|Complimentary web-based presentations on the VIP test
presented by Richard I. Frederick, PhD. Register here.
Designed to help meet the increasing need for a well-validated, psychometrically sound test that can provide empirical support in courtrooms and other legal institutions, the VIP test provides a broad spectrum of information about an individual's performance on an assessment battery. As a measure of response styles, test results help assess whether the results of cognitive, neuropsychological or other types of testing should be considered representative of an individual's overall capacities.
How to Use This Test
The VIP test is intended to provide support for conclusions that may impact the awarding of large sums of money or the determination of competence or culpability. As a result, the test is potentially useful to neuropsychologists, forensic, and clinical psychologists in a variety of situations, including:
Civil and criminal trials
- Competency-to-stand-trial evaluations
- Medical insurance examinations
- Social Security disability reviews
- Workers compensation examinations
- Rehabilitative treatment assessments
- The VIP test contains verbal and nonverbal subtests, each of which can be administered independently.
- As a self-administered forced-choice validity indicator, the VIP test provides more information than a yes/no decision regarding malingering. The test helps assess the relationship between the individual's intention and the effort in completing the test. Based on this information, the report categorizes the individual's style as Compliant, Inconsistent, Irrelevant or Suppressed.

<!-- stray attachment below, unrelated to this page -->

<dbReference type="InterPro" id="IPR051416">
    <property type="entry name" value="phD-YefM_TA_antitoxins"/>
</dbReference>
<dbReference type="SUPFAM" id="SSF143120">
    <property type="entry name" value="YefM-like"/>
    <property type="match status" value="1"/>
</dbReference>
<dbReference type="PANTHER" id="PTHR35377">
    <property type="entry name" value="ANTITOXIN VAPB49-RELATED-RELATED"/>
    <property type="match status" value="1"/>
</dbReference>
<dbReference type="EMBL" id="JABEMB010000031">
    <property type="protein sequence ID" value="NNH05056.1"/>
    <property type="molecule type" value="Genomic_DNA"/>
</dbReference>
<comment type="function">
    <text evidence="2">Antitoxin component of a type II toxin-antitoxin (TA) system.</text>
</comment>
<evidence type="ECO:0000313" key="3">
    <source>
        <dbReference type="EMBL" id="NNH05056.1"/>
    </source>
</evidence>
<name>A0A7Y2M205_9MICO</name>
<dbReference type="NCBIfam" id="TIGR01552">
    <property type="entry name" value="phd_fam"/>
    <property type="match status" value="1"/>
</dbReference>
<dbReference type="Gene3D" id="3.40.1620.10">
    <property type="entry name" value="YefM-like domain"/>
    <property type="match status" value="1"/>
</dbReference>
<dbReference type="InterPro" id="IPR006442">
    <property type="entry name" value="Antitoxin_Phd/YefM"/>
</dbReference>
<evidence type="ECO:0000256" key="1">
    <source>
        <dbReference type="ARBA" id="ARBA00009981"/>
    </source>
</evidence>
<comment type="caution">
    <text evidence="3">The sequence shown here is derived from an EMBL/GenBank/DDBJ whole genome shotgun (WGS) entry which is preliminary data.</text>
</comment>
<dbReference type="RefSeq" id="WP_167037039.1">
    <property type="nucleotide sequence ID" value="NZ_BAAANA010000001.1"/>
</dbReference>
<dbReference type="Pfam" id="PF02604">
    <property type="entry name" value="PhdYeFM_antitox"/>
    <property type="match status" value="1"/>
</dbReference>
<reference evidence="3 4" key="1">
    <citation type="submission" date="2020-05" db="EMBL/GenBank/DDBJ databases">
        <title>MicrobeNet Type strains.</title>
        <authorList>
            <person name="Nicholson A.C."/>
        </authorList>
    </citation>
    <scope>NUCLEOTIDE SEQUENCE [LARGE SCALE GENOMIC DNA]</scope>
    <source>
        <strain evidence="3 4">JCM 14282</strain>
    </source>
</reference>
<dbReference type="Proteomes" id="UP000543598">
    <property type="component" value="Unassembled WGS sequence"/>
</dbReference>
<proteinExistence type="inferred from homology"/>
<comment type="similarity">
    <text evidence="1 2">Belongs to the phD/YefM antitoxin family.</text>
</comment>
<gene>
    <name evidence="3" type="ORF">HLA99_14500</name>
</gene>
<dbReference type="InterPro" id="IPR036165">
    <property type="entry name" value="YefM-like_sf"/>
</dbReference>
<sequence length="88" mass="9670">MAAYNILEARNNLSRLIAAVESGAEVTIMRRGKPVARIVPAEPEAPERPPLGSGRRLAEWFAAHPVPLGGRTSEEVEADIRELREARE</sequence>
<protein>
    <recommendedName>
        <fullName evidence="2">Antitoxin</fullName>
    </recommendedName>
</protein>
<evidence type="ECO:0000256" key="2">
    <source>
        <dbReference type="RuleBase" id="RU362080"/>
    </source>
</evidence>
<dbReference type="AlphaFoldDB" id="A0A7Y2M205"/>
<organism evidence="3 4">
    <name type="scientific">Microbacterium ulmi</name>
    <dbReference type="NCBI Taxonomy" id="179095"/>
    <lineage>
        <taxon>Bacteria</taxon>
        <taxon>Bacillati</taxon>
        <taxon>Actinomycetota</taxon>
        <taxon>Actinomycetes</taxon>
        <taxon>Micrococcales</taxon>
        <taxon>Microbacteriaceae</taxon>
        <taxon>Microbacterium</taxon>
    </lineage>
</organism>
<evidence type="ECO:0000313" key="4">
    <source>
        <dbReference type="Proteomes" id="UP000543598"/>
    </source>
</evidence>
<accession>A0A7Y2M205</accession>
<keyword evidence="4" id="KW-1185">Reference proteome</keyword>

- A graph of results helps make it easy to explain the results in hearing or court proceedings.
- When used as part of a battery of tests, it complements most personality assessments.
- When used as a screening tool, the VIP test can help indicate who may not benefit from further, more extensive neuropsychological testing.
The VIP test uses six primary validity indicators to classify an individual's performance as either valid or invalid.
The test also categorizes the individual's response style as:
Suggests an individual's intent to perform well, along with the probability that his or her performance is an accurate representation of ability
Suggests that the respondent is motivated to perform well but the effort is inconsistent or minimal
Suggests that the individual intended to perform poorly and that he or she was most likely responding without regard to item content
Suggests high effort to perform poorly and that the individual tried to feign cognitive defects
Scoring rules for the VIP test were developed using a sample of more than 1,000 clinical and nonclinical subjects. Results were then cross-validated using an independent sample of 312 cases comprised of 5 criterion groups:
- Traumatic brain injured patients
- Suspected malingerers
- Normal subjects
- A "faking bad" group
- A group of random responders